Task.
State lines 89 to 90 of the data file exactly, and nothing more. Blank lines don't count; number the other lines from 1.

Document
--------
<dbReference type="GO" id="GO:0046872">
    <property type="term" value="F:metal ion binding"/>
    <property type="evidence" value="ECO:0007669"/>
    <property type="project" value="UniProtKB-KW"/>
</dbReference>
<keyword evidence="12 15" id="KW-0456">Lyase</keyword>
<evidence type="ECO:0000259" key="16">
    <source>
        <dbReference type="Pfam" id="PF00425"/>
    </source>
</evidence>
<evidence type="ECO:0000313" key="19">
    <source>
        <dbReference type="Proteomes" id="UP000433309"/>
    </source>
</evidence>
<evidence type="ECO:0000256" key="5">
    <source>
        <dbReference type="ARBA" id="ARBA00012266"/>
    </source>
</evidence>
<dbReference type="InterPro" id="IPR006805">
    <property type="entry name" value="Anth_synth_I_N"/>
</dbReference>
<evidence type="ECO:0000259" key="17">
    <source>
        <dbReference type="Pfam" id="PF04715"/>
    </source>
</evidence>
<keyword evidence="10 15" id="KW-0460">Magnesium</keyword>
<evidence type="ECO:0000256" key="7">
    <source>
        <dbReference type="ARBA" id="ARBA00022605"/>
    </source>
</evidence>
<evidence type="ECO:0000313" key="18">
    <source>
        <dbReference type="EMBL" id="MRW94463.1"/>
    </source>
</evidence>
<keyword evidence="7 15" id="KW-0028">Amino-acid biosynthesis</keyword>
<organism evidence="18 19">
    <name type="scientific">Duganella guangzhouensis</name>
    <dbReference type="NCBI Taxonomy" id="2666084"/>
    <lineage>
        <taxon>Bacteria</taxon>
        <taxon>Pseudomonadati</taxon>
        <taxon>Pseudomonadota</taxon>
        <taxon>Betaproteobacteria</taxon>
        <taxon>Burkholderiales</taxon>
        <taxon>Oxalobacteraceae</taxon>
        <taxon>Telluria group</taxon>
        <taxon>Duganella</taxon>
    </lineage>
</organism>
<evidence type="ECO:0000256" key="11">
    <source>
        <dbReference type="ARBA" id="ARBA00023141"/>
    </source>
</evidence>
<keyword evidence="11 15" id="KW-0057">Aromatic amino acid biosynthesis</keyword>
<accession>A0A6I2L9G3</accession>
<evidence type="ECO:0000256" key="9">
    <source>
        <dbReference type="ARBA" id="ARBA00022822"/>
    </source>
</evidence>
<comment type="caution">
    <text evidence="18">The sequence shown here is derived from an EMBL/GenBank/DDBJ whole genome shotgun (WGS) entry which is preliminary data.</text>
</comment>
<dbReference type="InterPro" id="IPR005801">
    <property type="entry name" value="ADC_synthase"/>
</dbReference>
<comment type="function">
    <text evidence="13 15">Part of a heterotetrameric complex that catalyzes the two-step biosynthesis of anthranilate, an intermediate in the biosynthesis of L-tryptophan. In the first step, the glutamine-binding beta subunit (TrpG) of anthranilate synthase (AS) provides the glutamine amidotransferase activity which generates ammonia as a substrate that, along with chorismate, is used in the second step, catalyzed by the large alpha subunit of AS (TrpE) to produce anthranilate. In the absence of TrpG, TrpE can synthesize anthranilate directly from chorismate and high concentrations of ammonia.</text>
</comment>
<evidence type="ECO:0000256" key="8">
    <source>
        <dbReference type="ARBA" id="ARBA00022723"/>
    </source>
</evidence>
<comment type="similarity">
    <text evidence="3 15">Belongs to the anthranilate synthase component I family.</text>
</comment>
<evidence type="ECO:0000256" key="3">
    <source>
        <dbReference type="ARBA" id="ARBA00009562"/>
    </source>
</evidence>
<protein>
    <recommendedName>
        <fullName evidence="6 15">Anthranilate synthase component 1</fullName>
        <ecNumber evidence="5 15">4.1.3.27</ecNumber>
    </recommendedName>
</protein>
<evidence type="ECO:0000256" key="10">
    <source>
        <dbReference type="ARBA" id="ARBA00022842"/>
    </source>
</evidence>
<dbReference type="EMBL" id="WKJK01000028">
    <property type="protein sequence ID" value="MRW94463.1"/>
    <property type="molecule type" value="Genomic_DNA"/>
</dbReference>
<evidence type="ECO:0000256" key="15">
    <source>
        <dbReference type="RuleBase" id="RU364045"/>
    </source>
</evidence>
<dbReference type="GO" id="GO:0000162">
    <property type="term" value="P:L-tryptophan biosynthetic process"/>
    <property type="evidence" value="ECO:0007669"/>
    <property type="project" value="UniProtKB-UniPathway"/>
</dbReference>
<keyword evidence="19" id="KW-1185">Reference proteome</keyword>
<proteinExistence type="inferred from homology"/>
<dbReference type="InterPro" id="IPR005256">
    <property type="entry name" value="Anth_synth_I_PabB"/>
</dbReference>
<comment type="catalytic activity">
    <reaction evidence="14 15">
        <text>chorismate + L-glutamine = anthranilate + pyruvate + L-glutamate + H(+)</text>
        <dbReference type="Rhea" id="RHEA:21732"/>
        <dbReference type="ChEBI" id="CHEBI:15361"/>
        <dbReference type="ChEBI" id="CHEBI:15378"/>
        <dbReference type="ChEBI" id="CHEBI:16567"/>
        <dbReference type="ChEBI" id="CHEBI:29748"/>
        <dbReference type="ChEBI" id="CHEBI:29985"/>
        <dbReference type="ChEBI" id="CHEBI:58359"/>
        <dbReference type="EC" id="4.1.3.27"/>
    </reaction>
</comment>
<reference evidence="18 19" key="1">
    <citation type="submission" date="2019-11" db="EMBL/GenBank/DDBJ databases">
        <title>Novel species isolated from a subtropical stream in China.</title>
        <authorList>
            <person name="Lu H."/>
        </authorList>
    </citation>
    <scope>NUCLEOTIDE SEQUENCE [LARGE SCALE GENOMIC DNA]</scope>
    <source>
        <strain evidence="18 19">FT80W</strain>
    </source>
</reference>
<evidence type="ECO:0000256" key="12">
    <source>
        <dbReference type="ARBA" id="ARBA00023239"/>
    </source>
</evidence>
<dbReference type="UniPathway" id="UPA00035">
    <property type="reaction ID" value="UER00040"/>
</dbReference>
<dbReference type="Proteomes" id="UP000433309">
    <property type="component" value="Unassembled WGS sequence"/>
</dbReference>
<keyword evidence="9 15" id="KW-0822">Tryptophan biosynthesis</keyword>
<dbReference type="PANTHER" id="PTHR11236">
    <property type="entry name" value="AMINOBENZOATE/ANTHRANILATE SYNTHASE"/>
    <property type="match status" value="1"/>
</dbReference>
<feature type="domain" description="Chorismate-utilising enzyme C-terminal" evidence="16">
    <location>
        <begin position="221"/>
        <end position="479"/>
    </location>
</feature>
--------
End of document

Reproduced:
</evidence>
<protein>